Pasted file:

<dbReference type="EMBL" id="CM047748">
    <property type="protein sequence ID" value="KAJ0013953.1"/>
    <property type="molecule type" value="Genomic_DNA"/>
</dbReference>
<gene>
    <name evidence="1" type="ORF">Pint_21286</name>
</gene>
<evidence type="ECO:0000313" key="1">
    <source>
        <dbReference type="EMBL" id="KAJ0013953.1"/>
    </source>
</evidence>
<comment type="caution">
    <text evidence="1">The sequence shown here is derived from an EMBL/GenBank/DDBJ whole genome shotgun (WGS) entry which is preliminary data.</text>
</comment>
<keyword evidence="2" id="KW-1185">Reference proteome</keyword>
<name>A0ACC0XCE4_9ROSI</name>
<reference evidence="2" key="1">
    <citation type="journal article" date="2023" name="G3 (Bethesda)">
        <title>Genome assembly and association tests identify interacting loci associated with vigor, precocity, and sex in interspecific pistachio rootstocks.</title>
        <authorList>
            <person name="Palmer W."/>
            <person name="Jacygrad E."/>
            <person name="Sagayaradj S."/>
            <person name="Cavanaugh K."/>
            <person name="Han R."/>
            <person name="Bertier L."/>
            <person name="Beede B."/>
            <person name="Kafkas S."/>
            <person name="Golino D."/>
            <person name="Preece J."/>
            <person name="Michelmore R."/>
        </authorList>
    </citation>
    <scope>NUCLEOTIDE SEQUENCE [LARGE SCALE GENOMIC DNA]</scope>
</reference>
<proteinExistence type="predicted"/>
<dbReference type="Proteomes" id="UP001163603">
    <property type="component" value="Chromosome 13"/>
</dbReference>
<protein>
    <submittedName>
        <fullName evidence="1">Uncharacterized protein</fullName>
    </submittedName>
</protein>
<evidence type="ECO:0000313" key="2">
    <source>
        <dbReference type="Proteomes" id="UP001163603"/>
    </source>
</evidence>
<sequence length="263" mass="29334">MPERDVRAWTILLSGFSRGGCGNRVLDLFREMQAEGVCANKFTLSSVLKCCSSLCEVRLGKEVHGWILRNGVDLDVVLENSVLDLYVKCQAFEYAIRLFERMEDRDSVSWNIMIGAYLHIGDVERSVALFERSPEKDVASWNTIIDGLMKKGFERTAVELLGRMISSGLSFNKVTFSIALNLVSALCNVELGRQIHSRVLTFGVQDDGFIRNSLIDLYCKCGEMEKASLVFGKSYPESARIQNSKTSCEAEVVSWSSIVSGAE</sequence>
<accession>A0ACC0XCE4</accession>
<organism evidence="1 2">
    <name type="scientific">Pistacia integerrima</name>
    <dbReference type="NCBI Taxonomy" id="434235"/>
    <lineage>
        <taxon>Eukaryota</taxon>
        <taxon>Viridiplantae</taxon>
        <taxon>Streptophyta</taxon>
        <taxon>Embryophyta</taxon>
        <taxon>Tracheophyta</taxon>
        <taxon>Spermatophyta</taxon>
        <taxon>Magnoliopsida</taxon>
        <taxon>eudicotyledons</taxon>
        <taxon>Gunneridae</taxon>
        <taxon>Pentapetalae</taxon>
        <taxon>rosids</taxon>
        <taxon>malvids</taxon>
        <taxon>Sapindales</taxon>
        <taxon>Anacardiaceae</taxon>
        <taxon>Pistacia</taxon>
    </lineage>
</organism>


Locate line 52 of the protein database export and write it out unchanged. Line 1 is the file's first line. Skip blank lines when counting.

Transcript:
<accession>A0ACC0XCE4</accession>